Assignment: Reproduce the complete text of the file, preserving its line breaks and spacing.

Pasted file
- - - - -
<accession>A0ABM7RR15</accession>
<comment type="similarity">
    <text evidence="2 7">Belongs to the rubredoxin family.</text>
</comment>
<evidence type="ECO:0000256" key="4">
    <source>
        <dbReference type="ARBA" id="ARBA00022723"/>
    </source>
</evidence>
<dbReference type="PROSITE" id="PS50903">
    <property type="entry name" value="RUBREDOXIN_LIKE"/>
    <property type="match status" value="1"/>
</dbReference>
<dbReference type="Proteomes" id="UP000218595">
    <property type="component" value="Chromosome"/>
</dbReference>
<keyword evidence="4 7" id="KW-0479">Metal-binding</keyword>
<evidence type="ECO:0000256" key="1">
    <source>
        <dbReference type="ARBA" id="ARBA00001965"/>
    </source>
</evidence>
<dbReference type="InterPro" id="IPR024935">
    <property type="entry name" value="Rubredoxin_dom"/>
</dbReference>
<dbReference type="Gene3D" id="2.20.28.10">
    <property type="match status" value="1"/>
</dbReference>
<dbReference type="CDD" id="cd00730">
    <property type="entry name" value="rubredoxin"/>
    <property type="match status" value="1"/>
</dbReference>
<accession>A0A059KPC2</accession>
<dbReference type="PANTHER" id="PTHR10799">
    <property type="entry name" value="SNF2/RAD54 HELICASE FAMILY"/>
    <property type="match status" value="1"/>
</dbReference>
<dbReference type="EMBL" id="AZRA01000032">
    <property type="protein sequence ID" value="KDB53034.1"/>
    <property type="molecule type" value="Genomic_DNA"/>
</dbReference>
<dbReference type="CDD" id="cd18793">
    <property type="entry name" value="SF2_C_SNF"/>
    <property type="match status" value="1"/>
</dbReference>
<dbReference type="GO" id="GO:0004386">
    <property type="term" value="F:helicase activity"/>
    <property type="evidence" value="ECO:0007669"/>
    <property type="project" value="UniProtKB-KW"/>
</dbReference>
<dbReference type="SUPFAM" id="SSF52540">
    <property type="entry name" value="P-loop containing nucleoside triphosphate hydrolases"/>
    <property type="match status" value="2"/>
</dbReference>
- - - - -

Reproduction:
<accession>A0ABM7RR15</accession>
<comment type="similarity">
    <text evidence="2 7">Belongs to the rubredoxin family.</text>
</comment>
<evidence type="ECO:0000256" key="4">
    <source>
        <dbReference type="ARBA" id="ARBA00022723"/>
    </source>
</evidence>
<dbReference type="PROSITE" id="PS50903">
    <property type="entry name" value="RUBREDOXIN_LIKE"/>
    <property type="match status" value="1"/>
</dbReference>
<dbReference type="Proteomes" id="UP000218595">
    <property type="component" value="Chromosome"/>
</dbReference>
<keyword evidence="4 7" id="KW-0479">Metal-binding</keyword>
<evidence type="ECO:0000256" key="1">
    <source>
        <dbReference type="ARBA" id="ARBA00001965"/>
    </source>
</evidence>
<dbReference type="InterPro" id="IPR024935">
    <property type="entry name" value="Rubredoxin_dom"/>
</dbReference>
<dbReference type="Gene3D" id="2.20.28.10">
    <property type="match status" value="1"/>
</dbReference>
<dbReference type="CDD" id="cd00730">
    <property type="entry name" value="rubredoxin"/>
    <property type="match status" value="1"/>
</dbReference>
<accession>A0A059KPC2</accession>
<dbReference type="PANTHER" id="PTHR10799">
    <property type="entry name" value="SNF2/RAD54 HELICASE FAMILY"/>
    <property type="match status" value="1"/>
</dbReference>
<dbReference type="EMBL" id="AZRA01000032">
    <property type="protein sequence ID" value="KDB53034.1"/>
    <property type="molecule type" value="Genomic_DNA"/>
</dbReference>
<dbReference type="CDD" id="cd18793">
    <property type="entry name" value="SF2_C_SNF"/>
    <property type="match status" value="1"/>
</dbReference>
<dbReference type="GO" id="GO:0004386">
    <property type="term" value="F:helicase activity"/>
    <property type="evidence" value="ECO:0007669"/>
    <property type="project" value="UniProtKB-KW"/>
</dbReference>
<dbReference type="SUPFAM" id="SSF52540">
    <property type="entry name" value="P-loop containing nucleoside triphosphate hydrolases"/>
    <property type="match status" value="2"/>
</dbReference>